The Office of Student Transition Experiences supports undergraduate students in navigating their unique transition to and through Northwestern by providing intentional learning experiences and fostering connection through timely community partnerships.
What We Do
Human-centered in approach and individualistic in support, the Office of Student Transition Experiences (OSTE) consists of staff members and student leaders aiming to support undergraduate students through their first three years at Northwestern. In short, OSTE works to turn this place of buildings into a place of people for our newest community members.
Through communication, Wildcat Welcome, the True Northwestern Dialogue series and various programs, OSTE works with undergraduate students from the moment they decide to attend the University continuing to the end of their third year. The work of the office could not be done without the dedicated work of passionate approximately 250 student leaders, who OSTE works intensively to select, train, and mentor each year.
Why a name change in Winter 2022?
During Winter 2022, the office's name was changed from New Student Experience to Student Transition Experiences. The change in name reflects the office’s focus on developing framework and strategies to support students in transition, expanding support from first-year students to all undergraduate students from enrollment confirmation through the end of their third year at Northwestern. The word “experiences” defines the diversity of paths available for students while underlining the office’s goal to support defining and developing an overarching, intentional experience for students as they transition through year three.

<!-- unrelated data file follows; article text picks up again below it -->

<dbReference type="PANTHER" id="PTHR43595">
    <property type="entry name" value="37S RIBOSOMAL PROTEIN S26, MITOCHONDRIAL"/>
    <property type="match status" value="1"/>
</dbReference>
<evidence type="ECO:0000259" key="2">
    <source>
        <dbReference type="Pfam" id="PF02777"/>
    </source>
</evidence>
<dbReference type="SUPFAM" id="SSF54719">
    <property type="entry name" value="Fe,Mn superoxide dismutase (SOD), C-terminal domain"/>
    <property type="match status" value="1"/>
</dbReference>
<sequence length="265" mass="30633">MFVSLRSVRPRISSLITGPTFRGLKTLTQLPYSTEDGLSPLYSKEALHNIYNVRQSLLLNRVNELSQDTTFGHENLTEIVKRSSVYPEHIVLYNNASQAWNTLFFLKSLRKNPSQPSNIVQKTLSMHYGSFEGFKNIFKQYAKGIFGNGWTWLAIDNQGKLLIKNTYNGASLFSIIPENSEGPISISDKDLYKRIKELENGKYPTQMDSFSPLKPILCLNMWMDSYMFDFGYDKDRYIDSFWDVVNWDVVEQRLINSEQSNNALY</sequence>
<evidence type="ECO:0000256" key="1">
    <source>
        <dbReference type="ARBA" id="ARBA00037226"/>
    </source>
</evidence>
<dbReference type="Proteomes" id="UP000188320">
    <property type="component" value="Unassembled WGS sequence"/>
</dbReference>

While the COVID-19 pandemic created unique challenges for students as they transitioned to and through Northwestern, supporting the defined needs of students as they move through their time at Northwestern has long been an opportunity to enriching the student experience. The office has new staff positions that will manage support programs for first, second, and third years.
In forming a framework to guide the purpose of programs and support for students as they transition to and through their time at Northwestern, the four-pronged Transition Theory (Schlossberg, Waters, and Goodman, 1995) was used as a foundation. The framework - developed by a group with equal representation from students, staff, and faculty - adapts the theory for modernity and connection to Northwestern. The following are the four core areas of the office’s framework that drives goals and learning outcomes of all programs and services.
- Self: Reflect on personal identities, areas of interest, and engage in dialogue related to difference.
- Navigation: Become familiar with resources on campus that exist to support your success and understand what it means to be a community member.
- Connection: Build supportive relationships with peers, faculty, and staff, develop connection with the University, and access resources of Chicago and Evanston.
- Well-being: Establish methods to manage well-being as a college student and develop self-efficacy for seeking wellness-based resources.